Like the local atom team whose players end up going to a birthday party instead of the Saturday morning game to leave the squad a little short of personnel, the New Jersey Devils ended up looking decidedly youth league in Monday's game against the Pittsburgh Penguins with just 15 skaters.
It was yet another embarrassing turn for one of the NHL's allegedly elite franchises.
A combination of injuries to Anton Volchenkov and Brian Rolston, a one-game suspension to Pierre-Luc Letourneau-Leblond and chronic salary cap mismanagement by the Devils exacerbated by Ilya Kovalchuk's 15-year, $100 million contract meant the Devils were forced to play with three fewer skaters than the league rules call for in their Columbus Day tilt against the Pens.
A league source told ESPN.com the league requires that teams ice lineups of 18 skaters and two goaltenders, but can ice fewer under emergency conditions like injury, suspension and cap issues.
Apparently, the Devils hit the daily triple on those exceptions as they dropped a 3-1 decision to the Penguins, their third straight loss to start the season (0-2-1).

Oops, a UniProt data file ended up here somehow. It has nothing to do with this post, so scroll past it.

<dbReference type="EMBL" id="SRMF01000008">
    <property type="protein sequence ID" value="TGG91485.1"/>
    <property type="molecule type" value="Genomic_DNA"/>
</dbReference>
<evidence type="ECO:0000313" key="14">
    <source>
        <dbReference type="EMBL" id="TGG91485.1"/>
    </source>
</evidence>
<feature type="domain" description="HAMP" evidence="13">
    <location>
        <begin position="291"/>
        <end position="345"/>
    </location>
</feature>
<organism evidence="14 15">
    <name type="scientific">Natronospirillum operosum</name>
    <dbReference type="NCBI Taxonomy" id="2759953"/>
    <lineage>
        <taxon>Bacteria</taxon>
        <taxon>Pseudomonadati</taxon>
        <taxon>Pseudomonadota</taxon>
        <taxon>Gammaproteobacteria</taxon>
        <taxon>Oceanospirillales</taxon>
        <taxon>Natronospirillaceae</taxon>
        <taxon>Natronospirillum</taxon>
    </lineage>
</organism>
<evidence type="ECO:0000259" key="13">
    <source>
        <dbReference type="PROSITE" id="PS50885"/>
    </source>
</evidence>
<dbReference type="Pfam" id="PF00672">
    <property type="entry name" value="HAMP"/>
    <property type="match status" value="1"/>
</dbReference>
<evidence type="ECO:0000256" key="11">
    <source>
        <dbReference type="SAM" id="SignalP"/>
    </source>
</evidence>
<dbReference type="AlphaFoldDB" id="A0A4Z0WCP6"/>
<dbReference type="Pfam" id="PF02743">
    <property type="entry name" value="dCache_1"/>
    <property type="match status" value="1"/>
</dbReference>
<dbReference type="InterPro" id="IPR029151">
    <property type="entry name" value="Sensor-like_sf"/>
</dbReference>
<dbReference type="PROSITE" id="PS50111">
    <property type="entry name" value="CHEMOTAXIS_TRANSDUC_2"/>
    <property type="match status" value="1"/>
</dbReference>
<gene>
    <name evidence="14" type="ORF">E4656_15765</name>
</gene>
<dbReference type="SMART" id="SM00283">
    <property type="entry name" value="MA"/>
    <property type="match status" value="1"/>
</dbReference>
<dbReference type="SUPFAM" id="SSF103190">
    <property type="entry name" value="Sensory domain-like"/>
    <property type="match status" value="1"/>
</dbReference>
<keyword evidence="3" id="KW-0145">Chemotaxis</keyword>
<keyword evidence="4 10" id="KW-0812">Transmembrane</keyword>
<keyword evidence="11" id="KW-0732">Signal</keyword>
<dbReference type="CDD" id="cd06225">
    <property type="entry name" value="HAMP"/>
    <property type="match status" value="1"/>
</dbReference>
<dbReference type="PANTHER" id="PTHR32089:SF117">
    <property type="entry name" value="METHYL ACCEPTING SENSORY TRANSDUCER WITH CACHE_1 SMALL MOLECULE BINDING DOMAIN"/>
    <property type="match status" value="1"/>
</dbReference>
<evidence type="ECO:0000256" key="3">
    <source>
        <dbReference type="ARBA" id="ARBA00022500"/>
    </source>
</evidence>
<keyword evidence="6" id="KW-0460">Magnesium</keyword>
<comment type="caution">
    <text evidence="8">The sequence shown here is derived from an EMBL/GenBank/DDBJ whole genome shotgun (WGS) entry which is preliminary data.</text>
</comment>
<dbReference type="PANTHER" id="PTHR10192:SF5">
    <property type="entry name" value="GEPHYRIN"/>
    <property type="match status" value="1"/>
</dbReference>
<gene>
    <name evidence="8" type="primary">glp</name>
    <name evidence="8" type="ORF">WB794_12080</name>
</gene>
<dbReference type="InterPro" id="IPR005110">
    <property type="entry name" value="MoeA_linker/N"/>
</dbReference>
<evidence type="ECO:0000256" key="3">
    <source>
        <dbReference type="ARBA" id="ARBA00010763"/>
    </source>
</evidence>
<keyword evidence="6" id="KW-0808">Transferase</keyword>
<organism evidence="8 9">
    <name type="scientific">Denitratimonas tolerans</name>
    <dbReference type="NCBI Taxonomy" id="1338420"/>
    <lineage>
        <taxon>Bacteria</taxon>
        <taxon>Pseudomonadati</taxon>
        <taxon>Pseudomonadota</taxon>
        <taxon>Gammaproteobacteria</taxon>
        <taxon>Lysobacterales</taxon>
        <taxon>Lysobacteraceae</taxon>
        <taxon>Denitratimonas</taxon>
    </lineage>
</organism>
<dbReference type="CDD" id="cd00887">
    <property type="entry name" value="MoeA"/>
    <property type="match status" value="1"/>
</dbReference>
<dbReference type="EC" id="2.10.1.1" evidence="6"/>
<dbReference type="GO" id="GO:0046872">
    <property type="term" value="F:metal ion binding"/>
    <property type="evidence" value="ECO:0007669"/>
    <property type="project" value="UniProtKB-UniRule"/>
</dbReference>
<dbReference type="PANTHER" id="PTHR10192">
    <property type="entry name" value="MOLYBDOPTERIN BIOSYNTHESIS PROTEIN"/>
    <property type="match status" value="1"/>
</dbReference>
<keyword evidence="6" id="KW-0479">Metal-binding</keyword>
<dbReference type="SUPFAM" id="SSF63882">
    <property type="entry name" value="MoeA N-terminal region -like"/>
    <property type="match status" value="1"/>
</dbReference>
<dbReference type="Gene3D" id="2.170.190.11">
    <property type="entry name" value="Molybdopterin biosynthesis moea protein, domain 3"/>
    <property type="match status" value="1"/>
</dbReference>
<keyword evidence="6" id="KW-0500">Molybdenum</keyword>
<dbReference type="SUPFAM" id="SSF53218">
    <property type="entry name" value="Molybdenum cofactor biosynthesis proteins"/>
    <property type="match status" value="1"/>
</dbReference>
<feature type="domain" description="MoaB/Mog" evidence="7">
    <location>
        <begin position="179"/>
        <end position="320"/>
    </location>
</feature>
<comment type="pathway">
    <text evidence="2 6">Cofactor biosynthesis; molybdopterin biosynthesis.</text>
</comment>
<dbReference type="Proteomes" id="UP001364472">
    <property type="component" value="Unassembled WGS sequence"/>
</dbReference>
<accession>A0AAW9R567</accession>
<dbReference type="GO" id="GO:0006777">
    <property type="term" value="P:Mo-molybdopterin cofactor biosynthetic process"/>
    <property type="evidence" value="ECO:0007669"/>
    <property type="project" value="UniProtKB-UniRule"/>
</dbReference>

It was not immediately clear how long the Devils would be able to operate in such an "emergency" mode. There are "technically" no sanctions the league could impose on the Devils, although it's not believed the situation will last long.
There is also a historic precedent for this. Calgary iced fewer than 18 players for a number of games late in the 2008-09 season without any kind of repercussions. The NHL Players' Association was monitoring the Devils' situation to make sure the team wasn't in violation of the collective bargaining agreement.
Still, a league that prides itself on preserving the competitive balance must be sorely troubled a team would end up having to ice a truncated lineup during the first week of the regular season.
Either way, this is an ugly way for the Devils to begin a season after the summer of chaos surrounding the Kovalchuk signing and subsequent league sanctions that included a $3 million fine and forfeited draft picks.